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Chess

Classic

6 December 2014

9:00 AM

6 December 2014

9:00 AM

London chess fans are about to enjoy a great treat. The London Chess Classic will run from the 10-14 December with a tremendous line-up: Viswanathan Anand, fresh from his title challenge against Magnus Carlsen in Sochi; former world champion Vladimir Kramnik; world no. 2 Fabiano Caruana; as well as grandmasters Anish Giri, Hikaru Nakamura and Britain’s no. 1, Michael Adams. The venue, as usual, is London’s Olympia (www.londonchessclassic.com).

London has been the scene of outstanding chess ever since the celebrated André Danican Philidor moved here during the late 18th century and dazzled London audiences with his displays of blindfold chess. Another frequent visitor to London was the Danish grandmaster Bent Larsen who himself came close to winning the world championship. One of his exploits from a London tournament is given in this week’s puzzle. Meanwhile, Everyman Chess have published a fine collection of Larsen’s best games, written by the prolific Cyrus Lakdawala. This is of particular importance since Larsen’s own published collection only went up to 1969, and his long-promised second volume of masterpieces never appeared. The comments to this iconoclastic victory are based on those by Lakdawala.


Taimanov-Larsen: Vinkovci 1970; Queen’s Gambit Declined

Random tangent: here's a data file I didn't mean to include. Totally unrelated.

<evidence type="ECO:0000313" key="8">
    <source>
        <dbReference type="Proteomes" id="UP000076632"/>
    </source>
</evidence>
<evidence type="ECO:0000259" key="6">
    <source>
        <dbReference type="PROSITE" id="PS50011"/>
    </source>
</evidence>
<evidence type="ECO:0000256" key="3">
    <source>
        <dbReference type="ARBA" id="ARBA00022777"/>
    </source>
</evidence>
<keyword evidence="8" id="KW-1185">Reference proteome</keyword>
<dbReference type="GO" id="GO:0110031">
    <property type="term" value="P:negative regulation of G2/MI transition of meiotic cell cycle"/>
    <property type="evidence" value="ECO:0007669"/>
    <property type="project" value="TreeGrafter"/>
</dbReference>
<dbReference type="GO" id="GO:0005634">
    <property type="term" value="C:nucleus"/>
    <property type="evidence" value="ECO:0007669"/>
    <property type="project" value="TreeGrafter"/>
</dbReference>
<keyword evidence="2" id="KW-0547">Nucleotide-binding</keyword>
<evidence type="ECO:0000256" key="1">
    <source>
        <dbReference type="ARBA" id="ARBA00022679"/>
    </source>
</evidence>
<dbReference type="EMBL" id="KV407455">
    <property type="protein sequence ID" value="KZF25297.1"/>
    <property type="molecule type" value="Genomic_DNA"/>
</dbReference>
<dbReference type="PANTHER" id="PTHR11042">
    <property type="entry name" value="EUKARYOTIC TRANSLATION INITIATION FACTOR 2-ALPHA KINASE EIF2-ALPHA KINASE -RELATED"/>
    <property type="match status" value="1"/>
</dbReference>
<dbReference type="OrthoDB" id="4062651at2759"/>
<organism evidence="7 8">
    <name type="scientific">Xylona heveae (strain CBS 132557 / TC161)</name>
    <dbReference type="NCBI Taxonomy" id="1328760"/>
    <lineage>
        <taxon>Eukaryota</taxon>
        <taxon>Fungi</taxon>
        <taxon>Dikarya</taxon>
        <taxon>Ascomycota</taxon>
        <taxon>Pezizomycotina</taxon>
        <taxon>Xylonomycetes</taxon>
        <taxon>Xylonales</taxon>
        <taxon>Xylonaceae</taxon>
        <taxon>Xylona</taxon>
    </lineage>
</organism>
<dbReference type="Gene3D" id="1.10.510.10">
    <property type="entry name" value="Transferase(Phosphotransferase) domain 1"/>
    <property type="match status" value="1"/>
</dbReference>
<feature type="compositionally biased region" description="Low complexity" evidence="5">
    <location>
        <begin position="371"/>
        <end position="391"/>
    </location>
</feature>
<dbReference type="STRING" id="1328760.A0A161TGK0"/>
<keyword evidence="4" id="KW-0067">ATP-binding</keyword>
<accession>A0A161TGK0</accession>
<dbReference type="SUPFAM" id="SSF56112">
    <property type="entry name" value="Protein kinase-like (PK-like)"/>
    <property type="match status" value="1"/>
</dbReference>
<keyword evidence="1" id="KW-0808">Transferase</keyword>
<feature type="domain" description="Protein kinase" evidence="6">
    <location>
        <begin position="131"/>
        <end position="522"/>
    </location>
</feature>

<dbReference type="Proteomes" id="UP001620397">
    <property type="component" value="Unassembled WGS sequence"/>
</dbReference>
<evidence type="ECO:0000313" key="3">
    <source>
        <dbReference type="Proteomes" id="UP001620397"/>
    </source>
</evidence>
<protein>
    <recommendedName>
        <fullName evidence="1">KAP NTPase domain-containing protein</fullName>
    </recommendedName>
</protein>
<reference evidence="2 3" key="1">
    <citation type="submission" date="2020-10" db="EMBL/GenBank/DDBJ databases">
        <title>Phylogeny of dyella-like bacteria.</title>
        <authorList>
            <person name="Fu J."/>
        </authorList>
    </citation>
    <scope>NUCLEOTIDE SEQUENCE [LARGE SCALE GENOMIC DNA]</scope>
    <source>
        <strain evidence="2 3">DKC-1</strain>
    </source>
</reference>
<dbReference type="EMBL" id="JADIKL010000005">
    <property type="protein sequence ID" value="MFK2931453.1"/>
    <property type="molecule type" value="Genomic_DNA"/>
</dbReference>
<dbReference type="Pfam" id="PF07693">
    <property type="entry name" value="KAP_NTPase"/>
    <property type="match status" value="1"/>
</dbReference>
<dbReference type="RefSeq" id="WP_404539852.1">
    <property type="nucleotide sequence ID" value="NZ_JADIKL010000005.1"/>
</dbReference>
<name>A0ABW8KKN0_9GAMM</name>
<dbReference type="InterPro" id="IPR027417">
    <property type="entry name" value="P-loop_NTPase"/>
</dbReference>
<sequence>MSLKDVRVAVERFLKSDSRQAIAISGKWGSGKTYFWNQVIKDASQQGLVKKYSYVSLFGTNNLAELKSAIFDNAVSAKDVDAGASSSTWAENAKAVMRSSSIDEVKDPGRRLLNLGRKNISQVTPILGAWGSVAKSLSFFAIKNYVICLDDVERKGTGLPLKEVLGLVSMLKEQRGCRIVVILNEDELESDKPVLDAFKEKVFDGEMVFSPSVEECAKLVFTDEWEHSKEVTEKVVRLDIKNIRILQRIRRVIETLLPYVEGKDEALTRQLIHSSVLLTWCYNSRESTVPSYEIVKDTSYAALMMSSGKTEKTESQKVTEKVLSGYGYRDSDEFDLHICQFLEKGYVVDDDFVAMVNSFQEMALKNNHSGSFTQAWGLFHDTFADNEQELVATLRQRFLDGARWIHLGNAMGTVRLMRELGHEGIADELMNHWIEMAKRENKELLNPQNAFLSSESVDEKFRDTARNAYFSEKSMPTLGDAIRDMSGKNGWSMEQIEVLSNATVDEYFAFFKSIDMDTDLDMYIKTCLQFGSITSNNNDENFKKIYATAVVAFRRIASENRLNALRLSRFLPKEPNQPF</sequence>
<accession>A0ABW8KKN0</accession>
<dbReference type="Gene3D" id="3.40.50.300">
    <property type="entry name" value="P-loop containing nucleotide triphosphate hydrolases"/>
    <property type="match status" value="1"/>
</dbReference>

1 d4 Nf6 2 c4 e6 3 Nc3 Bb4 4 Qc2 c5 5 dxc5 0-0 6 Bf4 Bxc5 7 Nf3 Nc6 8 e3 d5 9 a3 Qa5 10 Rc1 Via a Nimzo-Indian the game has transposed to a main line (with 5 Bf4) of the Queen’s Gambit Declined. 10 … Be7 11 Be2 dxc4 12 Bxc4 Nd5 13 Bxd5 exd5 14 Qb3 g5 (see diagram 1) Here we see Larsen’s genius as his mind convulses forth an aberrant yet potent idea. 15 Bg3 The g5-pawn is taboo: 15 Bxg5?? (15 Nxg5?? d4! is the same trick) 15 … Bxg5 16 Nxg5 d4! and the double attack wins a piece. 15 … g4 16 Nd4 Undoubtedly shocked, Taimanov goes astray. Correct was 16 Ne5 d4 17 exd4 Nxd4 18 Qc4 Nc6 19 Nxg4 Be6 20 Qe4 with an unclear position. 16 … Nxd4 17 exd4 Bg5 18 0-0 Kasparov writes: ‘The exchange sacrifice appears tempting (the opponent is deprived of his important bishop — the only defender of the dark squares), but in fact it turns out to be dubious.’ Larsen’s true genius is to understand that Taimanov’s thematic exchange sacrifice was not to be feared. 18 … Bxc1 19 Rxc1 Be6 20 h3 gxh3 21 Be5 f6 22 Ne4 Taimanov’s move looks like a brilliant shot but Larsen has seen further. 22 … fxe5 23 Qg3+ (see diagram 2) 23 … Kf7 24 Nd6+ and 23 … Kh8 24 Qxe5+ both win for White. 23 … Bg4 The bishop martyrs himself before White’s startled queen, the tricky point of which is to deflect the white queen away from e5. 24 Qxg4+ Kh8 25 Ng5 Qd2 The double attack on White’s rook and the f2-pawn seizes the initiative and Black wins. 26 Rc7 Qxf2+ 27 Kh2 Qxg2+ 28 Qxg2 hxg2 29 dxe5 Rac8 30 Rxb7 Rc2 31 Nf7+ Kg7 32 e6 Kf6 33 e7 g1Q+ 34 Kxg1 Rg8+ White resigns


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